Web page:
Tips for Taking Care of Your Diesel-Powered Truck

Diesel engines have always been a favorite with truck owners in the US. Three out of four of all trucks in the US are diesel-powered. That’s a stark contrast to the prevalence of gasoline-powered cars in regular passenger cars. Top of the reasons for the diesel engine’s dominance is that it has better fuel efficiency. Although diesel costs around the same as gas, it burns with an efficiency of 20% better than its counterpart. For large vehicles that require a lot of energy, such differences in fuel consumption can matter a lot.

Taking care of a diesel truck is typically much easier than keeping a gas-powered car in shape. Diesel is a light oil and lubricates the machine parts as it works, preventing wear and tear. Gas, on the other hand, acts like a detergent, washing away your protective oils. 

Although it’s less of a challenge than a gas-powered truck, there are still peculiarities that new diesel truck owners must be aware of. We’ve put together a list of critical tips that every truck driver must know:

Check on the glow plugs regularly. 

Diesel engines don’t require spark plugs to ignite the fuel. Instead, they make use of heated compression. However, the problem with this method is that the engine may not be heated up enough to ignite the engine in certain situations. Such problems are even more common during winter months when the ambient temperature is low. 

Glow plugs are the solution to the challenge of ignition during cold days. They help the engine produce enough heat to combust the fuel. If your glow plugs are faulty, you may have issues igniting the car during the winter seasons. It’s important to check on them regularly, especially during those months when they’re most needed.

Change your oil regularly.

Although diesel acts as a lubricant in the engine, oil is still essential for it to work properly. Similar to gasoline vehicles, allowing your engine oil to run out will ruin your engine faster. The engine suffers from wear and tear when the oil is insufficient. If the oil gets old and dirty before it’s changed, it can also have adverse effects on the car due to unnecessary friction and heat.

The manual of the car should let you know how often to change the oil and oil filter. If in doubt, stick to changing your oil every 3000 miles.

Always use diesel treatment.

Although there are regulations around the kind of diesel that can be sold, the quality still differs slightly depending on the supplier. Car manufacturers try to make allowances for these little differences in quality, but that doesn’t mean it won’t affect your engine. 

Diesel fuel additives come in different packages with one common goal – to help your car engine utilize the fuel better. Depending on your needs, you should always add a bottle whenever you fill your tank. Using the right diesel treatment can improve your fuel efficiency, reduce exhaust emissions, and even ease your car maintenance. 

The fuel filter should be changed regularly.

Fuel filters do the all-important job of keeping the dirt in the fuel out of the engine. For diesel engines, small amounts of dirt like dust, metal particles, paint residues, and even water can be catastrophic. Therefore, it’s important to have the fuel filter functioning optimally. Water contamination can lead to poor fuel burn, reduced power, and the corrosion of sensitive components.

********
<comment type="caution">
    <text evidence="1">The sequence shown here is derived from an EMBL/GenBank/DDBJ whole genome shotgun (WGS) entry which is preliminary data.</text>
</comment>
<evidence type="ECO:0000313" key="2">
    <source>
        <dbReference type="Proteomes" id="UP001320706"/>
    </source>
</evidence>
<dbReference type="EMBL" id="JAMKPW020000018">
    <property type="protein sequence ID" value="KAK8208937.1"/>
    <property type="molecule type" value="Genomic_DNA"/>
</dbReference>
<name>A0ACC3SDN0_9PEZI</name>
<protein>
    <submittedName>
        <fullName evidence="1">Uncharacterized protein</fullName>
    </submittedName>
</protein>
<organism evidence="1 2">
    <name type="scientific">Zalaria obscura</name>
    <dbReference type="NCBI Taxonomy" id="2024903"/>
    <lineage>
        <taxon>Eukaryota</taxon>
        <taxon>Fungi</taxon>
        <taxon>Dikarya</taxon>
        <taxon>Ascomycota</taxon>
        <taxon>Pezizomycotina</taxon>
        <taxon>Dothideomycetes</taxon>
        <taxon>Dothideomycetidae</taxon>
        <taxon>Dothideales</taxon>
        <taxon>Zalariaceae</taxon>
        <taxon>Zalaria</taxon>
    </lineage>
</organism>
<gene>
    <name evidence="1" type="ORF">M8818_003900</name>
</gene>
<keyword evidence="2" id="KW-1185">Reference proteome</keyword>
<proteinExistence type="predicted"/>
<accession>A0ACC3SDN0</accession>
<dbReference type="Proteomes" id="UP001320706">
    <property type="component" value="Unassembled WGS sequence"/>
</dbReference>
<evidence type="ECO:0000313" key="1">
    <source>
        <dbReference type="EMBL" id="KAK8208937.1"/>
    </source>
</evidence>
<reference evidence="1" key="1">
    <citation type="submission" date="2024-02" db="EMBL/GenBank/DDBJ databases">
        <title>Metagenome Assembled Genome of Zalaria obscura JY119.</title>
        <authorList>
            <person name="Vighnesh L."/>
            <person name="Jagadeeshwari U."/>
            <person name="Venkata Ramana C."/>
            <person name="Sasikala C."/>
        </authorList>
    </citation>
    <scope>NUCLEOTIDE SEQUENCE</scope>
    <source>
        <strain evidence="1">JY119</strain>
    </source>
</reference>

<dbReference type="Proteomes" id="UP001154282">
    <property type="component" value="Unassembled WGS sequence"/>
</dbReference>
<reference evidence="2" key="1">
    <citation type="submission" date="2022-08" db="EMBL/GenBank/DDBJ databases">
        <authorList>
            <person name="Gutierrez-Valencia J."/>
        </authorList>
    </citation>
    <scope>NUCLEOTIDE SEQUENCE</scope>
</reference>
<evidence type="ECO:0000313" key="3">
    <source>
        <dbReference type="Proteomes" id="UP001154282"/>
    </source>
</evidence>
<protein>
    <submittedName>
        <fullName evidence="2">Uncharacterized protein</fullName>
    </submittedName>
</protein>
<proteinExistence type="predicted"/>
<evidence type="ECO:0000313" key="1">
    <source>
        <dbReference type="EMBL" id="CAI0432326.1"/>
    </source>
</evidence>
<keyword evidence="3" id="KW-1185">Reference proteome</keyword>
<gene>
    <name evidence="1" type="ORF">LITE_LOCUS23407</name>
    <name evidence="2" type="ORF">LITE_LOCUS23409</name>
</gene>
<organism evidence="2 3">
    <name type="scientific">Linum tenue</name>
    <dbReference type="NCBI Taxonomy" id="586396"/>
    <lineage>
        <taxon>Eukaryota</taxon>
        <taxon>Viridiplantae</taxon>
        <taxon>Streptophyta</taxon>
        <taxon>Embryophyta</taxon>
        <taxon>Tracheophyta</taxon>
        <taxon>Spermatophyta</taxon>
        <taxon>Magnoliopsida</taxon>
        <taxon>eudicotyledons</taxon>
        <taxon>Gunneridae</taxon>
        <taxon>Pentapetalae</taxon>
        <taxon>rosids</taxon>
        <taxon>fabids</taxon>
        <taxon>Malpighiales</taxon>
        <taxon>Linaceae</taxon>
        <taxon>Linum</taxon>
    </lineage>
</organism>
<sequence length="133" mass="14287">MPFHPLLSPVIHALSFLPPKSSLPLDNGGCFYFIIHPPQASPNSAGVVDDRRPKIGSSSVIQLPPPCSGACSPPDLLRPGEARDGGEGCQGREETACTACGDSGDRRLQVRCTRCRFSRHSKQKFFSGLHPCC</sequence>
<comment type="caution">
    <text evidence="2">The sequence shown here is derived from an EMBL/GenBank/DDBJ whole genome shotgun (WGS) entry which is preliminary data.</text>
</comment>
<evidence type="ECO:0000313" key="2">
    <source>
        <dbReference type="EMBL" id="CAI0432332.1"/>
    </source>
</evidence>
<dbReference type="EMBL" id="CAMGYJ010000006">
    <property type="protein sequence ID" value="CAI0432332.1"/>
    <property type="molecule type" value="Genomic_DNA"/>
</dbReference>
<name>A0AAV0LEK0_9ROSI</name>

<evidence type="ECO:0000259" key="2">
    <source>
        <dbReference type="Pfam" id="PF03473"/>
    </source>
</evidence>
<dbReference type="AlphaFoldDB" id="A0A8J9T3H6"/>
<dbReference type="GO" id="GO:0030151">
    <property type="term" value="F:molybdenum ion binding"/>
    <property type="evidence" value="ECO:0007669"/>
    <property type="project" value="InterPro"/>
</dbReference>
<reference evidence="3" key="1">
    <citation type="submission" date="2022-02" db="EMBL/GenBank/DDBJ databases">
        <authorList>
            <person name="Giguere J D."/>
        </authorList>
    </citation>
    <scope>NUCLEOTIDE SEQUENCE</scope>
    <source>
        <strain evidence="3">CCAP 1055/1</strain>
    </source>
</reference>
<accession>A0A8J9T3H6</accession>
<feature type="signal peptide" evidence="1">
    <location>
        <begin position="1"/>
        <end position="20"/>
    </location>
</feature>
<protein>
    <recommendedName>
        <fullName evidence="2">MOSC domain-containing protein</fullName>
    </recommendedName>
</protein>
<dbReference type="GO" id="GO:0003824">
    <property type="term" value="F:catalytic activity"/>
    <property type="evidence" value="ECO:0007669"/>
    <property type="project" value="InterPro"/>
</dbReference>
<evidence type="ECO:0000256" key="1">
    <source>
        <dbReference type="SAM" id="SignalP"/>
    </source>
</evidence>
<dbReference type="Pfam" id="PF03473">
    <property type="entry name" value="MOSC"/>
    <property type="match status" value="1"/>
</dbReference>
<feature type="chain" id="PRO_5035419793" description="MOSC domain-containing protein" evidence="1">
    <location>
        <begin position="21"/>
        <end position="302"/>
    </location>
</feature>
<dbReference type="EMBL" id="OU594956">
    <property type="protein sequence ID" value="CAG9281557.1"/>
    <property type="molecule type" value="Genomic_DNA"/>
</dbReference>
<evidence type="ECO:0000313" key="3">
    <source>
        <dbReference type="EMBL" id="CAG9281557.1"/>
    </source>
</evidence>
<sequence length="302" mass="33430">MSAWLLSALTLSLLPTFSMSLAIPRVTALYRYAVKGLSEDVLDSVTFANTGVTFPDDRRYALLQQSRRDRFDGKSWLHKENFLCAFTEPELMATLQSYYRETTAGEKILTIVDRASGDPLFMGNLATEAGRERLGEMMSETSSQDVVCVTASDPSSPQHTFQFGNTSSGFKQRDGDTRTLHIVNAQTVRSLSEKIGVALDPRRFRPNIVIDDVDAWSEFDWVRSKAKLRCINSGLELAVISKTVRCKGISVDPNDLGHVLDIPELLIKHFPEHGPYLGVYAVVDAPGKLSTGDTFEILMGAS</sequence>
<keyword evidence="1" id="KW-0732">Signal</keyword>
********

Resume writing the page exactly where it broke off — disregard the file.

Replace your air filters regularly.

Air filters are another important defense against dirt reaching the car engine. They help ensure that the air getting into the engine is clean. However, they also get clogged over time, and when they do, they become porous and allow dirt through. 

Air filters can easily be examined and changed and remain some of the cheapest replacement parts of a car. Depending on where you live, you may have to change your filters more frequently. Filters should be replaced with completely new ones as cleaned, refurbished ones don’t perform as well.

Let your car build some heat.

Gasoline car drivers are used to starting up their vehicles and hitting up the gas immediately. However, for diesel-powered cars, you can’t do that. The ignition and combustion process of diesel requires a lot of heat energy to achieve, and unfortunately, diesel doesn’t warm up that operating temperature very quickly. 

Allowing the car to idle for a bit before you drive off can do wonders for your engine’s health. It allows the oil to flow into all the places that it needs to get to and build up the required heat to run properly. Letting diesel cars warm up has been noted to increase the lifespan of the engine. The great thing is you don’t have to wait too long. Thirty seconds is usually enough time to get the engine warmed up to the appropriate temperature.

Pay attention to your car’s coolant.

If you’ve been overlooking your engine coolant with your gasoline-powered car, your diesel engine will require a change in attitude. Engine coolant is far more important in diesel engines than in gas engines. They help improve the longevity of the engine and can protect it against freezing in winter months and other issues.

When left for too long, the coolant in the engine becomes acidic and can begin to rot out parts of the cooling system. Simply taking time out to check on the coolant and flushing it at regular intervals can save a lot of money in repairs. You can test the acidity level of the coolant or your owner’s manual to know if your coolant is due for changing.

Conclusion Diesel trucks are often an essential part of the everyday life of the driver. They are used to carry out multiple tasks and contribute to daily productivity. Therefore, they must always be kept functioning optimally. If the car’s engine has some fault, you can always find replacement parts at places like

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